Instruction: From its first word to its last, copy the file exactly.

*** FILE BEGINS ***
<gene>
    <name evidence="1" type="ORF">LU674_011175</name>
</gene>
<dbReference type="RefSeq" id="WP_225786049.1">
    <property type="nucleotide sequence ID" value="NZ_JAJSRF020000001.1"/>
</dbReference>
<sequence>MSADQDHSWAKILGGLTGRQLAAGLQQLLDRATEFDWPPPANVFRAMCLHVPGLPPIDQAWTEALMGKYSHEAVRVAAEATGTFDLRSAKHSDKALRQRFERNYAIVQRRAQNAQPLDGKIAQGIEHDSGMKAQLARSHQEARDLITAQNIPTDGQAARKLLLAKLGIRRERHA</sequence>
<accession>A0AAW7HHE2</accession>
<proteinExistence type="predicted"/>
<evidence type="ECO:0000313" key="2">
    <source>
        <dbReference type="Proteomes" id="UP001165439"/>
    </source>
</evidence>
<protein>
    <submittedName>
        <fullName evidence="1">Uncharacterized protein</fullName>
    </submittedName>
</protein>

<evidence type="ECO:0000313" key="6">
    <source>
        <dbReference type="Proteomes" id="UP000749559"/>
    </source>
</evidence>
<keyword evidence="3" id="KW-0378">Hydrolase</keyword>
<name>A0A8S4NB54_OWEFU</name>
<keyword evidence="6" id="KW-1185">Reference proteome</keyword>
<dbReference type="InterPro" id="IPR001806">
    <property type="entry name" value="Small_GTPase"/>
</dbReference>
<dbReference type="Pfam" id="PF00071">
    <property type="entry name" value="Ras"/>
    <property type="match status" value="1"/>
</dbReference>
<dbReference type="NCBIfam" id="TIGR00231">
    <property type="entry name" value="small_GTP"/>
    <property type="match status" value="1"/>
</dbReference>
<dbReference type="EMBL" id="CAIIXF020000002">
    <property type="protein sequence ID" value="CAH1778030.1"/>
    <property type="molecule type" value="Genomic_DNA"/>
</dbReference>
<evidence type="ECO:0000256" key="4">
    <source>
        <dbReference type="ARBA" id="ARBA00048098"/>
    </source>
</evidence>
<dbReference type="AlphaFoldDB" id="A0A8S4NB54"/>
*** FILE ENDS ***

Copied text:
<gene>
    <name evidence="1" type="ORF">LU674_011175</name>
</gene>
<dbReference type="RefSeq" id="WP_225786049.1">
    <property type="nucleotide sequence ID" value="NZ_JAJSRF020000001.1"/>
</dbReference>
<sequence>MSADQDHSWAKILGGLTGRQLAAGLQQLLDRATEFDWPPPANVFRAMCLHVPGLPPIDQAWTEALMGKYSHEAVRVAAEATGTFDLRSAKHSDKALRQRFERNYAIVQRRAQNAQPLDGKIAQGIEHDSGMKAQLARSHQEARDLITAQNIPTDGQAARKLLLAKLGIRRERHA</sequence>
<accession>A0AAW7HHE2</accession>
<proteinExistence type="predicted"/>
<evidence type="ECO:0000313" key="2">
    <source>
        <dbReference type="Proteomes" id="UP001165439"/>
    </source>
</evidence>
<protein>
    <submittedName>
        <fullName evidence="1">Uncharacterized protein</fullName>
    </submittedName>
</protein>

<evidence type="ECO:0000313" key="6">
    <source>
        <dbReference type="Proteomes" id="UP000749559"/>
    </source>
</evidence>
<keyword evidence="3" id="KW-0378">Hydrolase</keyword>
<name>A0A8S4NB54_OWEFU</name>
<keyword evidence="6" id="KW-1185">Reference proteome</keyword>
<dbReference type="InterPro" id="IPR001806">
    <property type="entry name" value="Small_GTPase"/>
</dbReference>
<dbReference type="Pfam" id="PF00071">
    <property type="entry name" value="Ras"/>
    <property type="match status" value="1"/>
</dbReference>
<dbReference type="NCBIfam" id="TIGR00231">
    <property type="entry name" value="small_GTP"/>
    <property type="match status" value="1"/>
</dbReference>
<dbReference type="EMBL" id="CAIIXF020000002">
    <property type="protein sequence ID" value="CAH1778030.1"/>
    <property type="molecule type" value="Genomic_DNA"/>
</dbReference>
<evidence type="ECO:0000256" key="4">
    <source>
        <dbReference type="ARBA" id="ARBA00048098"/>
    </source>
</evidence>
<dbReference type="AlphaFoldDB" id="A0A8S4NB54"/>